by Michaël Tits, Mohamed Boukhebouze and Christophe Ponsard (CETIC)
Recent advances in deep neural networks have enabled great improvements in image restoration, a long-standing problem in image processing. Our research centre has experimented with cutting edge algorithms to address denoising, moire removal, colourisation and super resolution, to restore key images representing the photographic heritage of some of Belgium’s top athletes.
The research field of image restoration is benefiting from recent major improvements in artificial intelligence algorithms, particularly deep learning, a family of black-box algorithms using deep neural networks allowing a machine to learn relevant relationships and abstractions, provided enough examples are available.
Such algorithms can improve poor quality images by learning how to “invent” detail from the initial image, for instance by retrieving colours of a monochrome image, or filling in missing pixels realistically. These techniques are still being developed, but they show great promise in different contexts that require improved image quality, such as video surveillance, medical and satellite imagery and culture (history and art), which was our experimentation field.
As part of the DigiMIR project [L1], CETIC (ICT R&D centre) and Numediart (multimedia multimedia research institute) have collaborated to select, test and compare recent techniques in this field, with the aim of developing a generic and innovative image restoration tool going beyond prototypes proposed in the scientific literature. Tools to date have generally been confined to a very specific algorithm (e.g. ) or prototype (e.g. [L2]) and are not integrated in a consistent processing chain. A more generic approach can have advantages, for example noise reduction can improve the texture of different surfaces, such as that of a lawn, which will also improve the results of a colourisation algorithm. The more comprehensible the image, the better the algorithm will work! Conversely, an image that is too noisy, or too smoothed by a poorly executed “denoising” algorithm, will prevent the lawn texture from being recognised, resulting in greyish colours.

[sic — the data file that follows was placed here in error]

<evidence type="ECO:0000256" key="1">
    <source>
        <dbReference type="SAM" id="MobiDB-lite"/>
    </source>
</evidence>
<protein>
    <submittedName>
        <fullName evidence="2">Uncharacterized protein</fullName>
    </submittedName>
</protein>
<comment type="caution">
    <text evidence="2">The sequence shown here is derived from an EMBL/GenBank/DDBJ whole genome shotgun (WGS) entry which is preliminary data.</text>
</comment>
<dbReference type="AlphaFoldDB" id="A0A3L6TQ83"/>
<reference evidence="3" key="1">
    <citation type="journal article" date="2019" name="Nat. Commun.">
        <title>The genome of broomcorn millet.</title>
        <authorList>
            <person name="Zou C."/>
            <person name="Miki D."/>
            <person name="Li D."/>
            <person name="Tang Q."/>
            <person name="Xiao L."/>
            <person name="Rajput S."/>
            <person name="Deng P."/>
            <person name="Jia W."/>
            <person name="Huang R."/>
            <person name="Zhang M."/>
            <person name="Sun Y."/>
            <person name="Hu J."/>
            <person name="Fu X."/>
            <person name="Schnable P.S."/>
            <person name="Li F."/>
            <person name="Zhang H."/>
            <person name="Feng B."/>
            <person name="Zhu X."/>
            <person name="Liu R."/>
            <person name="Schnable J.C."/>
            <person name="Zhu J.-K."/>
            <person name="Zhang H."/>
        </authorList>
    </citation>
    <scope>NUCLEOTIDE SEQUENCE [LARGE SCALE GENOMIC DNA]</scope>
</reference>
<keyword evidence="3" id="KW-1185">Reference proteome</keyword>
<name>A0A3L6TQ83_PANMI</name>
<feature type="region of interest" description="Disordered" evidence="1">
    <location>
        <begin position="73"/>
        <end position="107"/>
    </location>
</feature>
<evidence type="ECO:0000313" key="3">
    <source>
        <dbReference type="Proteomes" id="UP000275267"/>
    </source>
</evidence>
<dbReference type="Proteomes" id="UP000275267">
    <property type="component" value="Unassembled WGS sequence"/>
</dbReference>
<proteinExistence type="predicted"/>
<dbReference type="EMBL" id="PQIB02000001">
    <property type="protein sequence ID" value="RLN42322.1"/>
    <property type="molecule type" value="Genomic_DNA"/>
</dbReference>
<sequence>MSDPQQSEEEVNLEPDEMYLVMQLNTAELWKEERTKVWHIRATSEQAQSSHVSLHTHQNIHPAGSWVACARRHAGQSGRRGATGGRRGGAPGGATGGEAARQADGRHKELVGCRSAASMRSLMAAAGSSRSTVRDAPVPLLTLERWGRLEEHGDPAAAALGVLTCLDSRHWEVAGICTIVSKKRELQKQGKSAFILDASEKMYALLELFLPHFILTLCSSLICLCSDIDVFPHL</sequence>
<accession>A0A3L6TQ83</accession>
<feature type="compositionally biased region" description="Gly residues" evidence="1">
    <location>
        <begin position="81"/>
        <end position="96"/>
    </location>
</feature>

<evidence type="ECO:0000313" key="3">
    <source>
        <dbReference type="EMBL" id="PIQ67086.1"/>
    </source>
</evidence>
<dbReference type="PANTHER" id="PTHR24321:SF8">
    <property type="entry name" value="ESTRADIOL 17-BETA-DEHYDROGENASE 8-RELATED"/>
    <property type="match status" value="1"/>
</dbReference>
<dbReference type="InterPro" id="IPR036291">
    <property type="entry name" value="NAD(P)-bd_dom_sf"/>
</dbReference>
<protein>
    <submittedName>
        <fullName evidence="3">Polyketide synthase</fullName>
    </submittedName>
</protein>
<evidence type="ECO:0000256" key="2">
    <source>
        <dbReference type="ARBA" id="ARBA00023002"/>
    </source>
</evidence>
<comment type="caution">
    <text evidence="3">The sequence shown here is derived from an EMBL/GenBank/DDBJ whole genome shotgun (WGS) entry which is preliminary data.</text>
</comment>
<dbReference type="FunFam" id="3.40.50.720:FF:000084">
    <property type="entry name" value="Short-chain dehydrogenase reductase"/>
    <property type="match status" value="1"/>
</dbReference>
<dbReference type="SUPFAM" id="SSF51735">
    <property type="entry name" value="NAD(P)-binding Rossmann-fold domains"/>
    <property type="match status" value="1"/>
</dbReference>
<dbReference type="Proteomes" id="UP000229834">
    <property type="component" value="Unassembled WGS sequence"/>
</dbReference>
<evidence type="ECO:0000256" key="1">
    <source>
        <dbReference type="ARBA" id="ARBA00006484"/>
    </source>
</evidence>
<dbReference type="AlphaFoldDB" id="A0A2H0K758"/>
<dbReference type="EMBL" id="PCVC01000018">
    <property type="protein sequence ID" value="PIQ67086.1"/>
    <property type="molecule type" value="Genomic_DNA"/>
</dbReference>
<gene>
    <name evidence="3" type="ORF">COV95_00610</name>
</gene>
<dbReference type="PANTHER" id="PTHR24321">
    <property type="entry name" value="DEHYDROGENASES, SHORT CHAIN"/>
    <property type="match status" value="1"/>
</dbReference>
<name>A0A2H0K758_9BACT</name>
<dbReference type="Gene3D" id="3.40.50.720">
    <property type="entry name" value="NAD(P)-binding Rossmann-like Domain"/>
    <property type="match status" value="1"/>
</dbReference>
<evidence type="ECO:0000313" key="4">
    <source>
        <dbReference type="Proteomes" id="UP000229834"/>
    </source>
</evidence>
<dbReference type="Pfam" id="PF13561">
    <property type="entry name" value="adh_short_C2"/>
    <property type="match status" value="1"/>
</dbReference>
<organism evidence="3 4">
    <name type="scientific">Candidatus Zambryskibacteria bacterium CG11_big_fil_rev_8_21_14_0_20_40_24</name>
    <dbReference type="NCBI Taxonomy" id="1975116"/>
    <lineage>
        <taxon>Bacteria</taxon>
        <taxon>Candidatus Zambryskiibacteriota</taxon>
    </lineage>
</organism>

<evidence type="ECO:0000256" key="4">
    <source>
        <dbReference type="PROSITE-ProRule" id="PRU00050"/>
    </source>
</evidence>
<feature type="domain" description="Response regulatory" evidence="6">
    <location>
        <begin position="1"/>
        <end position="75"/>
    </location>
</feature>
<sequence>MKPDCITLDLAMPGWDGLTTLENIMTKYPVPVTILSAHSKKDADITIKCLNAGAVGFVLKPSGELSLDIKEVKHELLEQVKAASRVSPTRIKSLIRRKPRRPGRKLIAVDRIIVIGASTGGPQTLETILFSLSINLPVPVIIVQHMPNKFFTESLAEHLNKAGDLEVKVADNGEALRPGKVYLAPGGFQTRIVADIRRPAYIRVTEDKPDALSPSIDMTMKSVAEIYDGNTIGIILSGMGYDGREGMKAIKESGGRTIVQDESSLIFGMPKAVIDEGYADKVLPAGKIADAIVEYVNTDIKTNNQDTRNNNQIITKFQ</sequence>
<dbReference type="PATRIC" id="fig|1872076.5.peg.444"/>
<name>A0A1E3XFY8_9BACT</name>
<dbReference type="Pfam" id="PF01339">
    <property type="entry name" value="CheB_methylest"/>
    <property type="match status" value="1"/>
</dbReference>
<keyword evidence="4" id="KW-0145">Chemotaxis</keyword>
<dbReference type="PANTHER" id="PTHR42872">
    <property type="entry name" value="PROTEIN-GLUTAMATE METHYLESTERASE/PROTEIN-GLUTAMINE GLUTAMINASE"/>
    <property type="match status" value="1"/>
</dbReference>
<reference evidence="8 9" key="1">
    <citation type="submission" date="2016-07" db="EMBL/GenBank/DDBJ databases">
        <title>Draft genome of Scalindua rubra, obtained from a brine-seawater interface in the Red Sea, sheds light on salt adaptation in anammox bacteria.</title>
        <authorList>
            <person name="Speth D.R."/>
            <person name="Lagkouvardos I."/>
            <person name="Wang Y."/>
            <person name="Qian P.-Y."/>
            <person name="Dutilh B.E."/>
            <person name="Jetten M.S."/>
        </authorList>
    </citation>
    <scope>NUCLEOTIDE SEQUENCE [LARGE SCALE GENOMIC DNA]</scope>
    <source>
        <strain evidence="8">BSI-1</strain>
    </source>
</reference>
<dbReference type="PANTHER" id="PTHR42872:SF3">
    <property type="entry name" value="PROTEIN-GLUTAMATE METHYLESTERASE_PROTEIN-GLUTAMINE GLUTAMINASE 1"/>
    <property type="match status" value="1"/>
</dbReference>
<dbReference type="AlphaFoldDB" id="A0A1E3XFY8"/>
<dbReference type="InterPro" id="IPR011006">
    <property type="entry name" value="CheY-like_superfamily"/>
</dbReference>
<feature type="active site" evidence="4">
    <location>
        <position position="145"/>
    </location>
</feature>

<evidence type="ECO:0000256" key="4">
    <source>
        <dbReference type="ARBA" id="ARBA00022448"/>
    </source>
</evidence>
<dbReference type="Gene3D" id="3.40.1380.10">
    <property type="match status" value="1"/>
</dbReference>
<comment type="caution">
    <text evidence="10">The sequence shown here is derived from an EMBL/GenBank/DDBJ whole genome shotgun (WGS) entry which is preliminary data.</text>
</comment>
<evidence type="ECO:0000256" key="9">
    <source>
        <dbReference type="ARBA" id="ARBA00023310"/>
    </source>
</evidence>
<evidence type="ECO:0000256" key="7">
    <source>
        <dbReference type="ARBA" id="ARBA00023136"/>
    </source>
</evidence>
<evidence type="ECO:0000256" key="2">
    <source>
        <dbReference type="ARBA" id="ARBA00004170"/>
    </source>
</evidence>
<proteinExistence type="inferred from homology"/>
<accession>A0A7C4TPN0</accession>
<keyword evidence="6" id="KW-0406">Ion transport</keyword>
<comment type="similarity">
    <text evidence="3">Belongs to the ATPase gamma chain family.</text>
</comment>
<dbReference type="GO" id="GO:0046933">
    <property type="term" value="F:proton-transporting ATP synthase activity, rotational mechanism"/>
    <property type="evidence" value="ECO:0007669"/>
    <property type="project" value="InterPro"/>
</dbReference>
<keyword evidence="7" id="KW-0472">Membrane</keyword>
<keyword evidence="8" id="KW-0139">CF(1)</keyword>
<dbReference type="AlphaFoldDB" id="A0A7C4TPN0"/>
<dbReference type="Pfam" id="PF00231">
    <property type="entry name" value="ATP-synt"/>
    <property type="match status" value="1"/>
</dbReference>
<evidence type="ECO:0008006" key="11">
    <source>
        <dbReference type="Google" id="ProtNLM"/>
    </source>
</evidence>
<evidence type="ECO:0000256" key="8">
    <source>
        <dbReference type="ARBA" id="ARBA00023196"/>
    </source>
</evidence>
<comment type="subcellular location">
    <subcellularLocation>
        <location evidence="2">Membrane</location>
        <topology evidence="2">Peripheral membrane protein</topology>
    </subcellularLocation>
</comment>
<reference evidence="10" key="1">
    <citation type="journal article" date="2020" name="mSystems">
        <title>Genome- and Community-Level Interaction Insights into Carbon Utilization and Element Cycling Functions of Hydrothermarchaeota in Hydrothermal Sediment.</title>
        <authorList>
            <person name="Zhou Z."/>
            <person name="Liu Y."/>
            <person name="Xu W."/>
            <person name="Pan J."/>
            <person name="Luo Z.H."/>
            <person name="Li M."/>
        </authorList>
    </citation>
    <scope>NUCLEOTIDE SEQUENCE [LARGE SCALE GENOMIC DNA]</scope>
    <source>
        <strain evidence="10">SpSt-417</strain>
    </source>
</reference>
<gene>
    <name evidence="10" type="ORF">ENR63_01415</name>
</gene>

Our work focused on the cascading of four types of techniques to address the following defects: unstructured noise (grain/ white noise), structured noise (stripes), monochromatic character and low resolution. For each aspect, a comparative analysis was carried out to identify the most relevant algorithms. We then developed a pipeline allowing an end-to-end restoration of the images and making it easy to cascade techniques, and to couple them with more conventional image processing. This active project is available as open source [L3].
Figure 1: Example of stripe removal (Paul Goffaux, Belgan boxing champion in 1942).
A concrete application case was carried out in collaboration with a Belgian cultural organisation and Jean Vandendries, the author of a book detailing the careers of athletes from the past century . The book was facing the problem of printer rejection of about half of the images (i.e., 50) due to poor quality. The images contained a wide variety of defects, including pronounced grains, several scratches and streaks due to the aging of a physical medium, numerous monochrome images and very low resolution. As an example, Figure 1 shows different results of stripe removal from the original image on the left. This study was rewarding because we could successfully restore historical material. In addition, this challenging material was a strong driver for building our toolchain and considering many practical issues, such as avoiding the injection of new artefact and automatically assessing the quality of the restoration.
 J. Guan, R. Lai and A. Xiong: "Wavelet Deep Neural Network for Stripe Noise Removal," in IEEE Access, vol. 7, pp. 44544-44554, 2019.
 J. Vandendries: “Les Étoiles sportives nivelloises”, 2019.
Christophe Ponsard, CETIC, Belgium
+32 472 56 90 99